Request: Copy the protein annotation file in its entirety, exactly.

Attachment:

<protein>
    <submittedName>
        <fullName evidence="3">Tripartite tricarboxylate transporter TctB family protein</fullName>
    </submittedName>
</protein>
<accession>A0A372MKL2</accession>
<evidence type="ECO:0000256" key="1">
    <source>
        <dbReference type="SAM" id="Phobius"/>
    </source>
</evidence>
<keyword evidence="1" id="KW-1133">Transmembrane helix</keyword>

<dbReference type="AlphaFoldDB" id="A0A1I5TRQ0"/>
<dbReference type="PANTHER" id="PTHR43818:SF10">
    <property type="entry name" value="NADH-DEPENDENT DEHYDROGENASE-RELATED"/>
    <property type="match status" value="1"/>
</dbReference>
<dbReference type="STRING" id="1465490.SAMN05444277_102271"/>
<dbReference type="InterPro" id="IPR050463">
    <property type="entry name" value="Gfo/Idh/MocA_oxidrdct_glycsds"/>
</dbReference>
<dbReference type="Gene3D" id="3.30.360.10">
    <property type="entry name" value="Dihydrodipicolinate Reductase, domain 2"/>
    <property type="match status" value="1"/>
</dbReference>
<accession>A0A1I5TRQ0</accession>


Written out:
<protein>
    <submittedName>
        <fullName evidence="3">Tripartite tricarboxylate transporter TctB family protein</fullName>
    </submittedName>
</protein>
<accession>A0A372MKL2</accession>
<evidence type="ECO:0000256" key="1">
    <source>
        <dbReference type="SAM" id="Phobius"/>
    </source>
</evidence>
<keyword evidence="1" id="KW-1133">Transmembrane helix</keyword>

<dbReference type="AlphaFoldDB" id="A0A1I5TRQ0"/>
<dbReference type="PANTHER" id="PTHR43818:SF10">
    <property type="entry name" value="NADH-DEPENDENT DEHYDROGENASE-RELATED"/>
    <property type="match status" value="1"/>
</dbReference>
<dbReference type="STRING" id="1465490.SAMN05444277_102271"/>
<dbReference type="InterPro" id="IPR050463">
    <property type="entry name" value="Gfo/Idh/MocA_oxidrdct_glycsds"/>
</dbReference>
<dbReference type="Gene3D" id="3.30.360.10">
    <property type="entry name" value="Dihydrodipicolinate Reductase, domain 2"/>
    <property type="match status" value="1"/>
</dbReference>
<accession>A0A1I5TRQ0</accession>